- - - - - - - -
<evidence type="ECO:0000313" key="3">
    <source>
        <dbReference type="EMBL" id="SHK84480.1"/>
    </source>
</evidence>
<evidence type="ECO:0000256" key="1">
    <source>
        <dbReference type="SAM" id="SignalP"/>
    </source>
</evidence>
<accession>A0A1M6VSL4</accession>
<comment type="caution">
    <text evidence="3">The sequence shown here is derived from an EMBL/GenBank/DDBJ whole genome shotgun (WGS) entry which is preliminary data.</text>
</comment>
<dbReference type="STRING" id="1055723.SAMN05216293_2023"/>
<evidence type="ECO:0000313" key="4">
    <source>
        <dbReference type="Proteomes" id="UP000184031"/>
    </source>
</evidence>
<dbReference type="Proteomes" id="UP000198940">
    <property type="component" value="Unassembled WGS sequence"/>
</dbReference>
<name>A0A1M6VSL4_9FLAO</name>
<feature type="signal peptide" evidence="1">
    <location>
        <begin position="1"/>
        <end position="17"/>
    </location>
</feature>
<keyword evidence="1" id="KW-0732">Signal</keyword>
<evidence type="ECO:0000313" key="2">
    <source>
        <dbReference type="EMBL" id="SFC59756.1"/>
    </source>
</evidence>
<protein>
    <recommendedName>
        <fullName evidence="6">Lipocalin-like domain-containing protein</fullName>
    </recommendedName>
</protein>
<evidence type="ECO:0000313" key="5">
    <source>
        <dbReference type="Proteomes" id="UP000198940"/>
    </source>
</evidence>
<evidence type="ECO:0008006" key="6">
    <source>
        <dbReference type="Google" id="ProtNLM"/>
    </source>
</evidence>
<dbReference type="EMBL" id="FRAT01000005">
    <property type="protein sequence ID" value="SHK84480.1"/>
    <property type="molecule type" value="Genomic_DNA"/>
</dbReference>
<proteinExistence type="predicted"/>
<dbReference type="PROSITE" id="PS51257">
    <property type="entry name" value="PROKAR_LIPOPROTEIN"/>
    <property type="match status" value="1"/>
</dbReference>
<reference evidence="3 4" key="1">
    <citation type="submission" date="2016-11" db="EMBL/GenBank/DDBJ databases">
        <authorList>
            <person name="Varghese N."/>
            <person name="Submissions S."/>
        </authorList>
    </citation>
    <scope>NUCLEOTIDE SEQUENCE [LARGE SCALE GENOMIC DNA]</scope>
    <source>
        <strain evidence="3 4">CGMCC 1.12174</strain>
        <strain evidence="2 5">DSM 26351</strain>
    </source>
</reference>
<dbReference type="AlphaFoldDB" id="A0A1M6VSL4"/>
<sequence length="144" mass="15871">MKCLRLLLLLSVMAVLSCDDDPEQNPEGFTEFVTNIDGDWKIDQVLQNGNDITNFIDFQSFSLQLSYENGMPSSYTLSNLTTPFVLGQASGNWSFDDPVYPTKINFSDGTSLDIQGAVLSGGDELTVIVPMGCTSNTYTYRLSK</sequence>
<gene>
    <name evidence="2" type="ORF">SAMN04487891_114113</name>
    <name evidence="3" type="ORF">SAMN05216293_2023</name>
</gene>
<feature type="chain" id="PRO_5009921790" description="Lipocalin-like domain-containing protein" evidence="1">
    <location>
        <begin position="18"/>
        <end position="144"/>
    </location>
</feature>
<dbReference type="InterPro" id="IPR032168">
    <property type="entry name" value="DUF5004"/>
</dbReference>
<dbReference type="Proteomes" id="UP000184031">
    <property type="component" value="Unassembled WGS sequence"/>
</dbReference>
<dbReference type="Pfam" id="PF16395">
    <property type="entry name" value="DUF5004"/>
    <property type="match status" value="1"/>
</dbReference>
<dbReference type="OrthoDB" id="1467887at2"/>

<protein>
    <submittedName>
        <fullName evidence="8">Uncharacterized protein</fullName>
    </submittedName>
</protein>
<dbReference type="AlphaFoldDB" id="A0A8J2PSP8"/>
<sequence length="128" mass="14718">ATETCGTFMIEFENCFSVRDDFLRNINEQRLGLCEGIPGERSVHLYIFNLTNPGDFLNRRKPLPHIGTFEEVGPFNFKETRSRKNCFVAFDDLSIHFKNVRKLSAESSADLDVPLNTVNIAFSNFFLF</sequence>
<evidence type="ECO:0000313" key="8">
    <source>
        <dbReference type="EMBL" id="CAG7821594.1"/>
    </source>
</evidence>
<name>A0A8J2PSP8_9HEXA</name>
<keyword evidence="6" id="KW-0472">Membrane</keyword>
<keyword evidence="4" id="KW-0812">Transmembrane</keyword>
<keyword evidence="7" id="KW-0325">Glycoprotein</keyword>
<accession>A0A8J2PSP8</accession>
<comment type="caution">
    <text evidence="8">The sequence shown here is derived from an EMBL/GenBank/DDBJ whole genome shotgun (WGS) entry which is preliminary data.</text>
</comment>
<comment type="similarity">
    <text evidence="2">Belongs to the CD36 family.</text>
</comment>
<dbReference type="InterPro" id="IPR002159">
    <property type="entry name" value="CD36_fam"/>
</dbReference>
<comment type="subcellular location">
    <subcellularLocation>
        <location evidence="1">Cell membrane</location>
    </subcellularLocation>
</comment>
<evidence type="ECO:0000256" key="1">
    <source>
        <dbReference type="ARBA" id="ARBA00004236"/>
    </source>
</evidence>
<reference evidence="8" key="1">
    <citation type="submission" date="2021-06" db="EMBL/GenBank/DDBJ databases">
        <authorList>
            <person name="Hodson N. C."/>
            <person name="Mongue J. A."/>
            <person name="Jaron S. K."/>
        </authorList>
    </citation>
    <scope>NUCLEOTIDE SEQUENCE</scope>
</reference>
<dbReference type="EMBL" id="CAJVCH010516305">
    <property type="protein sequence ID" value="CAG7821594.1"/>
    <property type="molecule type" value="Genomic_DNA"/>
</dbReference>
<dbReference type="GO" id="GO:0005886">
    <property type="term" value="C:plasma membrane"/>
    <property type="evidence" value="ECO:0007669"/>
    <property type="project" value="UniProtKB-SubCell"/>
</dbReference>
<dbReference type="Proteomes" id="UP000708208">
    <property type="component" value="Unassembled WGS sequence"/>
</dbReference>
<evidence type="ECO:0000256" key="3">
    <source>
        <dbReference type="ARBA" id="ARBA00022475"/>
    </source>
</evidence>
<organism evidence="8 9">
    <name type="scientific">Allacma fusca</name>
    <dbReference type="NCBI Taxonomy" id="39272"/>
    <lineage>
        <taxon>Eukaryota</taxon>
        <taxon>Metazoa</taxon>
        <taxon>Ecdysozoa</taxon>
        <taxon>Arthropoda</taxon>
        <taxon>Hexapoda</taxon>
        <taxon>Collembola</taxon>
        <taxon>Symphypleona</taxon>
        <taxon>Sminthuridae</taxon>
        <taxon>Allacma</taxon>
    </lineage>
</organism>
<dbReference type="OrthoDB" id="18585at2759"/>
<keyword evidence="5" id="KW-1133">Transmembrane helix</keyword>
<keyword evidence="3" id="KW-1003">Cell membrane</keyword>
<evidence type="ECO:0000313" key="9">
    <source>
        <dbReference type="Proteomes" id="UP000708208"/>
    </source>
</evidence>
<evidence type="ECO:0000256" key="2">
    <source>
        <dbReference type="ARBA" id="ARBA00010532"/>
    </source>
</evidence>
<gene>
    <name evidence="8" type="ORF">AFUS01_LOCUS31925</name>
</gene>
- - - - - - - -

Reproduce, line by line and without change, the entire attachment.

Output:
<evidence type="ECO:0000313" key="3">
    <source>
        <dbReference type="EMBL" id="SHK84480.1"/>
    </source>
</evidence>
<evidence type="ECO:0000256" key="1">
    <source>
        <dbReference type="SAM" id="SignalP"/>
    </source>
</evidence>
<accession>A0A1M6VSL4</accession>
<comment type="caution">
    <text evidence="3">The sequence shown here is derived from an EMBL/GenBank/DDBJ whole genome shotgun (WGS) entry which is preliminary data.</text>
</comment>
<dbReference type="STRING" id="1055723.SAMN05216293_2023"/>
<evidence type="ECO:0000313" key="4">
    <source>
        <dbReference type="Proteomes" id="UP000184031"/>
    </source>
</evidence>
<dbReference type="Proteomes" id="UP000198940">
    <property type="component" value="Unassembled WGS sequence"/>
</dbReference>
<name>A0A1M6VSL4_9FLAO</name>
<feature type="signal peptide" evidence="1">
    <location>
        <begin position="1"/>
        <end position="17"/>
    </location>
</feature>
<keyword evidence="1" id="KW-0732">Signal</keyword>
<evidence type="ECO:0000313" key="2">
    <source>
        <dbReference type="EMBL" id="SFC59756.1"/>
    </source>
</evidence>
<protein>
    <recommendedName>
        <fullName evidence="6">Lipocalin-like domain-containing protein</fullName>
    </recommendedName>
</protein>
<evidence type="ECO:0000313" key="5">
    <source>
        <dbReference type="Proteomes" id="UP000198940"/>
    </source>
</evidence>
<evidence type="ECO:0008006" key="6">
    <source>
        <dbReference type="Google" id="ProtNLM"/>
    </source>
</evidence>
<dbReference type="EMBL" id="FRAT01000005">
    <property type="protein sequence ID" value="SHK84480.1"/>
    <property type="molecule type" value="Genomic_DNA"/>
</dbReference>
<proteinExistence type="predicted"/>
<dbReference type="PROSITE" id="PS51257">
    <property type="entry name" value="PROKAR_LIPOPROTEIN"/>
    <property type="match status" value="1"/>
</dbReference>
<reference evidence="3 4" key="1">
    <citation type="submission" date="2016-11" db="EMBL/GenBank/DDBJ databases">
        <authorList>
            <person name="Varghese N."/>
            <person name="Submissions S."/>
        </authorList>
    </citation>
    <scope>NUCLEOTIDE SEQUENCE [LARGE SCALE GENOMIC DNA]</scope>
    <source>
        <strain evidence="3 4">CGMCC 1.12174</strain>
        <strain evidence="2 5">DSM 26351</strain>
    </source>
</reference>
<dbReference type="AlphaFoldDB" id="A0A1M6VSL4"/>
<sequence length="144" mass="15871">MKCLRLLLLLSVMAVLSCDDDPEQNPEGFTEFVTNIDGDWKIDQVLQNGNDITNFIDFQSFSLQLSYENGMPSSYTLSNLTTPFVLGQASGNWSFDDPVYPTKINFSDGTSLDIQGAVLSGGDELTVIVPMGCTSNTYTYRLSK</sequence>
<gene>
    <name evidence="2" type="ORF">SAMN04487891_114113</name>
    <name evidence="3" type="ORF">SAMN05216293_2023</name>
</gene>
<feature type="chain" id="PRO_5009921790" description="Lipocalin-like domain-containing protein" evidence="1">
    <location>
        <begin position="18"/>
        <end position="144"/>
    </location>
</feature>
<dbReference type="InterPro" id="IPR032168">
    <property type="entry name" value="DUF5004"/>
</dbReference>
<dbReference type="Proteomes" id="UP000184031">
    <property type="component" value="Unassembled WGS sequence"/>
</dbReference>
<dbReference type="Pfam" id="PF16395">
    <property type="entry name" value="DUF5004"/>
    <property type="match status" value="1"/>
</dbReference>
<dbReference type="OrthoDB" id="1467887at2"/>

<protein>
    <submittedName>
        <fullName evidence="8">Uncharacterized protein</fullName>
    </submittedName>
</protein>
<dbReference type="AlphaFoldDB" id="A0A8J2PSP8"/>
<sequence length="128" mass="14718">ATETCGTFMIEFENCFSVRDDFLRNINEQRLGLCEGIPGERSVHLYIFNLTNPGDFLNRRKPLPHIGTFEEVGPFNFKETRSRKNCFVAFDDLSIHFKNVRKLSAESSADLDVPLNTVNIAFSNFFLF</sequence>
<evidence type="ECO:0000313" key="8">
    <source>
        <dbReference type="EMBL" id="CAG7821594.1"/>
    </source>
</evidence>
<name>A0A8J2PSP8_9HEXA</name>
<keyword evidence="6" id="KW-0472">Membrane</keyword>
<keyword evidence="4" id="KW-0812">Transmembrane</keyword>
<keyword evidence="7" id="KW-0325">Glycoprotein</keyword>
<accession>A0A8J2PSP8</accession>
<comment type="caution">
    <text evidence="8">The sequence shown here is derived from an EMBL/GenBank/DDBJ whole genome shotgun (WGS) entry which is preliminary data.</text>
</comment>
<comment type="similarity">
    <text evidence="2">Belongs to the CD36 family.</text>
</comment>
<dbReference type="InterPro" id="IPR002159">
    <property type="entry name" value="CD36_fam"/>
</dbReference>
<comment type="subcellular location">
    <subcellularLocation>
        <location evidence="1">Cell membrane</location>
    </subcellularLocation>
</comment>
<evidence type="ECO:0000256" key="1">
    <source>
        <dbReference type="ARBA" id="ARBA00004236"/>
    </source>
</evidence>
<reference evidence="8" key="1">
    <citation type="submission" date="2021-06" db="EMBL/GenBank/DDBJ databases">
        <authorList>
            <person name="Hodson N. C."/>
            <person name="Mongue J. A."/>
            <person name="Jaron S. K."/>
        </authorList>
    </citation>
    <scope>NUCLEOTIDE SEQUENCE</scope>
</reference>
<dbReference type="EMBL" id="CAJVCH010516305">
    <property type="protein sequence ID" value="CAG7821594.1"/>
    <property type="molecule type" value="Genomic_DNA"/>
</dbReference>
<dbReference type="GO" id="GO:0005886">
    <property type="term" value="C:plasma membrane"/>
    <property type="evidence" value="ECO:0007669"/>
    <property type="project" value="UniProtKB-SubCell"/>
</dbReference>
<dbReference type="Proteomes" id="UP000708208">
    <property type="component" value="Unassembled WGS sequence"/>
</dbReference>
<evidence type="ECO:0000256" key="3">
    <source>
        <dbReference type="ARBA" id="ARBA00022475"/>
    </source>
</evidence>
<organism evidence="8 9">
    <name type="scientific">Allacma fusca</name>
    <dbReference type="NCBI Taxonomy" id="39272"/>
    <lineage>
        <taxon>Eukaryota</taxon>
        <taxon>Metazoa</taxon>
        <taxon>Ecdysozoa</taxon>
        <taxon>Arthropoda</taxon>
        <taxon>Hexapoda</taxon>
        <taxon>Collembola</taxon>
        <taxon>Symphypleona</taxon>
        <taxon>Sminthuridae</taxon>
        <taxon>Allacma</taxon>
    </lineage>
</organism>
<dbReference type="OrthoDB" id="18585at2759"/>
<keyword evidence="5" id="KW-1133">Transmembrane helix</keyword>
<keyword evidence="3" id="KW-1003">Cell membrane</keyword>
<evidence type="ECO:0000313" key="9">
    <source>
        <dbReference type="Proteomes" id="UP000708208"/>
    </source>
</evidence>
<evidence type="ECO:0000256" key="2">
    <source>
        <dbReference type="ARBA" id="ARBA00010532"/>
    </source>
</evidence>
<gene>
    <name evidence="8" type="ORF">AFUS01_LOCUS31925</name>
</gene>